Two weeks and a rental car is all it takes for experiencing Canada in a very intimate way. I was able to do almost 3,000 kms and four provinces all by myself — solo. There is more to this humongous country than just Niagra falls and Toronto. I had no plans or a fixed itinerary when I left New York.
I headed out to Montreal and all I knew was I wanted to proceed in that general direction after that. Two days in this vibrant city had been anything but perfect. Glorious weather welcomed me. I decided to jump on the ‘Hop on Hop off’ bus to take me around the city. Driving my rental, a Jeep Wrangler was not a good idea, because parking is a nightmare, like in most big cities.
In front of the main altar inside the Notre-Dame Basilica.
The Basilique Notre-Dame de Montréal had been on the top of my list for many years and I made a beeline to see this spectacular Cathedral. It is surreal. I had seen so many pictures of this place, but nothing that you see or read will be anything close to actually seeing it for yourself. Much like the Taj Mahal, you have to see it to believe it.
The Gothic Revival style interiors of The Notre Dame.
While the church’s facade is a work of grandeur, it’s the multi-colored interior that really amazed me. It is the most visited spot in Montreal and tourists come in busloads to view its beautiful stained glass windows, the Casavant Freres pipe organ and the Gothic Revival architecture. Construction was said to have begun in 1824 and completed in 1843, but the interior took longer to finish and it was finally done only in the year 1888. (Trivia: Celine Dion got married here to René Angélil where his funeral also was eventually held!)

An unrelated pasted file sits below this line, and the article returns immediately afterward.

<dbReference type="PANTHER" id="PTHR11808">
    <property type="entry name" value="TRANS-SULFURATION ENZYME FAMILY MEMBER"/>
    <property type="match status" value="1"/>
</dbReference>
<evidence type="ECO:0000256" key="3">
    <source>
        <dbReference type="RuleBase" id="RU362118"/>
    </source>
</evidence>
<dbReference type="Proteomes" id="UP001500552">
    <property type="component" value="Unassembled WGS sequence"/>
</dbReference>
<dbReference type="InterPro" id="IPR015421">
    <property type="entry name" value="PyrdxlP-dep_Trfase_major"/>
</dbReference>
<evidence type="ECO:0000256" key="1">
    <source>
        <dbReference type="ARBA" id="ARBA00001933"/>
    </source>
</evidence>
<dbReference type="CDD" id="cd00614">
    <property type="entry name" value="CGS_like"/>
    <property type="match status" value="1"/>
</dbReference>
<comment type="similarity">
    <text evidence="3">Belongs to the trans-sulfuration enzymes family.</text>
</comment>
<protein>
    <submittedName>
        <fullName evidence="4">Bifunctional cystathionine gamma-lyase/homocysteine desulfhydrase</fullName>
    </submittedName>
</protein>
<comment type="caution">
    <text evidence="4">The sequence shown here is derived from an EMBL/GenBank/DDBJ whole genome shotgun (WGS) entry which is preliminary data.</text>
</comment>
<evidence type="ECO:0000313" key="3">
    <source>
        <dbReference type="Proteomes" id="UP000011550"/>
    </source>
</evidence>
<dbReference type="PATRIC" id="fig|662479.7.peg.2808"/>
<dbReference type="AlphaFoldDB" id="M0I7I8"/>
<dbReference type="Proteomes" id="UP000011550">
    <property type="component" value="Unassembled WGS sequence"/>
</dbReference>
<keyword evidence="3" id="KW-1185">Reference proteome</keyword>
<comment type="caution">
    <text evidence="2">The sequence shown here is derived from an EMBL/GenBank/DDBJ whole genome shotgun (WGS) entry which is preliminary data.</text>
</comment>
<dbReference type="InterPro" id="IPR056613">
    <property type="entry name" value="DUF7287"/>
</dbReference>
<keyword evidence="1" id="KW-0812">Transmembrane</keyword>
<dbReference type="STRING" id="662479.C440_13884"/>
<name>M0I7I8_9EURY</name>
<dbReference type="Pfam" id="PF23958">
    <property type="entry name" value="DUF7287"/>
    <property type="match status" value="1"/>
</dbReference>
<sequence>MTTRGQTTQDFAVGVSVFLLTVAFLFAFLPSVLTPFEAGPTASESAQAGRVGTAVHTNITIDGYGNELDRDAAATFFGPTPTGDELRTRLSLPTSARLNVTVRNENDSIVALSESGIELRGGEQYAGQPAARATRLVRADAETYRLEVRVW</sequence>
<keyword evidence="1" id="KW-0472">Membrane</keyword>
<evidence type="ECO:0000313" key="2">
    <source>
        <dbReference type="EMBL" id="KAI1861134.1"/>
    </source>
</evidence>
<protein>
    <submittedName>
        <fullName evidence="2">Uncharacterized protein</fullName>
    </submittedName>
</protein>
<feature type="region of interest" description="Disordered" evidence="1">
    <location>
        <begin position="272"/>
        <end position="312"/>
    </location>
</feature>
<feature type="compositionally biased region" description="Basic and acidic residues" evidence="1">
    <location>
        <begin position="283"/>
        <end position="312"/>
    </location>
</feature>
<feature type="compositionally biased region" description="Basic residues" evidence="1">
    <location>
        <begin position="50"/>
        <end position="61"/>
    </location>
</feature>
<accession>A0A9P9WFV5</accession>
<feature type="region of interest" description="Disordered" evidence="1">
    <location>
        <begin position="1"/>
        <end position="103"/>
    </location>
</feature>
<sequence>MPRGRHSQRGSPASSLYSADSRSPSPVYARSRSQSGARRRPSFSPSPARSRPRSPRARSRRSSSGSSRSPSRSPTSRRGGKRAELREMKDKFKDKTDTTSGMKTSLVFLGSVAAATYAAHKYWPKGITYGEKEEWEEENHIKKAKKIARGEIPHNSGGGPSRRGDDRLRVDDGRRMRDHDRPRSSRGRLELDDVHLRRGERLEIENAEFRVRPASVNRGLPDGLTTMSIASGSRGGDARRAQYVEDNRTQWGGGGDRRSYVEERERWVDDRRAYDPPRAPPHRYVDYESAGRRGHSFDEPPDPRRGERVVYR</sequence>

I decided to stay in Airbnb’s on this entire road trip. I found myself an eclectic Airbnb apartment in the heart of the Gay Village. Montreal has the second largest gay community after San Francisco. The very next street to my apartment was Rue St Catherine, a pedestrian street lined with bistros, cafes, quirky shops etc. It comes alive at night, pulsating with tourists and locals at the same time.
Montreal is one of the safest cities in the world. No need to worry about safety at all. It is safe and friendly and I’ve never heard so much French being spoken, not even in France. After two days of exploring China Town, the Jewish quarter and the underground city, I feel like I know the city like the back of my palm.
Art is everywhere. Rue St. Paul’s is full of galleries, museums and buildings and art is in all of them. I found an outdoor open air museum on Rue St Catherine that I found pretty interesting. Mount Royal is a small mountain in the city of Montreal, not far from downtown. The City of Montreal takes its name from this mountain. It has a park and the lookout has sweeping views of the city.
Another not to miss place is ‘Old Montreal’, so different from the new city. It was founded way back in 1642 by French settlers and has lovely buildings dating back to the era of New France. The best way to see the city is take to take the ‘Hop on Hop Off’ bus and they pretty much cover the city and the main spots.